“No policy that waters down the work requirement will be considered,” James Kvaal, the Obama campaign’s policy director, said on the press call Tuesday afternoon.
Podesta piled on, saying that while he’s always glad to see others embrace Clinton’s policies, “I just wish they’d tell the truth when they do so.”
A similar debate over HHS’s waiver program has raged on Capitol Hill, where leading Republicans, including House Ways and Means Committee Chairman Dave Camp (Mich.) and Sen. Orrin HatchOrrin HatchSupreme Court wrestles with corruption law IRS: Annual unpaid tax liability was 8B Hatch asks Treasury for memo that decreases transparency of tax rules MORE (Utah), the ranking member of the Finance Committee, joined forces last month to introduce legislation blocking any administrative move to waive the welfare-to-work thresholds.
“This is an insult to the American people,” Hatch said Tuesday in a statement released by the Romney campaign.
Complicating the Republicans’ argument, however, is the increase in state flexibility provided by the Obama plan, which is something Republicans have long supported in areas as diverse as healthcare, education and even welfare reform. Indeed, as governor of Massachusetts, Romney himself had pushed for more state power under the Clinton-era welfare law.
In a 2005 letter to then-Senate Majority Leader Bill Frist (R-Tenn.), Romney joined a long list of Republican governors in backing legislation to reauthorize TANF, emphasizing that it must provide “states with the flexibility to manage their TANF programs and effectively serve low-income populations.”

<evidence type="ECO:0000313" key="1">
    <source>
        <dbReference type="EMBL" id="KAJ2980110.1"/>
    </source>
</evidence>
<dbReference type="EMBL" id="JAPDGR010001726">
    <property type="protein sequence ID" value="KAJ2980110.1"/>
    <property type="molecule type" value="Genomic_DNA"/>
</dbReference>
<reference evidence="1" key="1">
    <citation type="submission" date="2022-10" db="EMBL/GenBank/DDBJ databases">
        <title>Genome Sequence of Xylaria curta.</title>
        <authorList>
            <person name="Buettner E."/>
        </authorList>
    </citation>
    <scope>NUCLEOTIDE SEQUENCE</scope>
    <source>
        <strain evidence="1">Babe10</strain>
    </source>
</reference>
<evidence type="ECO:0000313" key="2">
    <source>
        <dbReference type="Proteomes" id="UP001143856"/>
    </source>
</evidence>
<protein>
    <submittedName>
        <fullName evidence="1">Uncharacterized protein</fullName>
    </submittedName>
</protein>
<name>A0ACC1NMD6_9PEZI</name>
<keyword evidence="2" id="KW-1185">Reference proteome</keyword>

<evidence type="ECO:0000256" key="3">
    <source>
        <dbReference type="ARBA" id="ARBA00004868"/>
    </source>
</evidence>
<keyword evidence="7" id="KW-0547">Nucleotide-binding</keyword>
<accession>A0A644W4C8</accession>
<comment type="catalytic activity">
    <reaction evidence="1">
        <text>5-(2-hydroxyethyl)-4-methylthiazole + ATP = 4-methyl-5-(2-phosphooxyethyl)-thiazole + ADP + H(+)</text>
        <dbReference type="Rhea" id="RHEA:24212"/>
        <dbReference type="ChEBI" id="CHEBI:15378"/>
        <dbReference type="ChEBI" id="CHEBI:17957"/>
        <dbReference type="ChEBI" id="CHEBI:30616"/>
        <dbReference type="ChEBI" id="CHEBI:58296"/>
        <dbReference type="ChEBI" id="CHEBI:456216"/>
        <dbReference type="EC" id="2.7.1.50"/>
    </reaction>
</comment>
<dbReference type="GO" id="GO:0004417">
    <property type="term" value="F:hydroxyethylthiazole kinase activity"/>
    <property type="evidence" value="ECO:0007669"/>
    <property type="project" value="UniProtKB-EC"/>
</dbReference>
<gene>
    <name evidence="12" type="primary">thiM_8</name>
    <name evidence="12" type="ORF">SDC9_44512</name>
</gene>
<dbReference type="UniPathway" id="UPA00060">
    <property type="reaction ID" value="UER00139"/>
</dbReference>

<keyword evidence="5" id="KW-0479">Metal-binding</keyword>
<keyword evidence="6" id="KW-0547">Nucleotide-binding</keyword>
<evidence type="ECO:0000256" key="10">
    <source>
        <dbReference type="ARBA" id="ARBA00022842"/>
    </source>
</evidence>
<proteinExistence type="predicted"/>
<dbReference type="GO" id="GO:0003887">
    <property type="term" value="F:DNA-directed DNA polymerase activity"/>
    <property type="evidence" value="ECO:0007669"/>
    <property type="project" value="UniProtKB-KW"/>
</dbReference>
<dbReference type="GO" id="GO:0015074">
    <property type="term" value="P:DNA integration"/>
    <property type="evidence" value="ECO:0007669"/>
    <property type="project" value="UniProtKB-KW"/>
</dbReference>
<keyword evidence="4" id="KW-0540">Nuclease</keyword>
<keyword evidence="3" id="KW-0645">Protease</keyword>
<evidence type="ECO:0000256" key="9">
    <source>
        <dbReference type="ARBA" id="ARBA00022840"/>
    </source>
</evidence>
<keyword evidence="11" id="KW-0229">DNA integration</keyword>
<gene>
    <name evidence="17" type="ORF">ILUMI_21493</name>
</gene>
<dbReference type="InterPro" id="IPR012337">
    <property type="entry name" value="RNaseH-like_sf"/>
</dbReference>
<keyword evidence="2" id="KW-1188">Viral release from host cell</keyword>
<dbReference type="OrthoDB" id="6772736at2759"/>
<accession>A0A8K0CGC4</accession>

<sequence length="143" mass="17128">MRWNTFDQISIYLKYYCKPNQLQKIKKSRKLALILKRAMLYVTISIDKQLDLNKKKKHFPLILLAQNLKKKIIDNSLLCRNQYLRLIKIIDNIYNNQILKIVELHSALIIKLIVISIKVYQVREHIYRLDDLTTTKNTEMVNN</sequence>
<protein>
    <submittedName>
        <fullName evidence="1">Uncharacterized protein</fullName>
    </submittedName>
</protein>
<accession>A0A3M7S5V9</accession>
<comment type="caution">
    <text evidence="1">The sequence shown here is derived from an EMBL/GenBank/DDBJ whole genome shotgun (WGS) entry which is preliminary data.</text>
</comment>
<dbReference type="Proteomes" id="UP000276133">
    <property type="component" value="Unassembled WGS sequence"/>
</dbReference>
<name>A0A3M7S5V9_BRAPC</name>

“Increased waiver authority, allowable work activities, availability of partial work credit and the ability to coordinate state programs are all important aspects of moving recipients from welfare to work,” the Republicans wrote at the time.
The GOP’s push for greater state power hasn’t been lost on the White House and congressional Democrats, who have accused Romney of hypocrisy for attacking Obama’s plan for more state flexibility under TANF. Obama campaign spokeswoman Lis Smith said Tuesday that Romney is simply “not telling the truth.”
“By falsely attacking a policy that both he and his Republican allies have supported for years, Romney is once again flip-flopping on a position he took in Massachusetts, and demonstrating that he lacks the core strength and principles the nation needs in a president,” Smith said in an email.
Romney on Tuesday defended his previous position, telling Fox News that he was never asking for greater flexibility related to welfare’s work thresholds.
“I am all in favor of flexibility for states,” he said. “I am not in favor of reducing the work requirement.”
Democrats, however, weren’t buying the argument.
“Hypocrisy,” Carney said, “knows no bounds.”
Ed Gillespie, senior adviser to Romney, declined to say how much the campaign is spending on the new welfare ad, but suggested the buy will be significant.
“I can assure you that people are going to see this ad,” he said during a conference call with reporters.
— Amie Parnes contributed.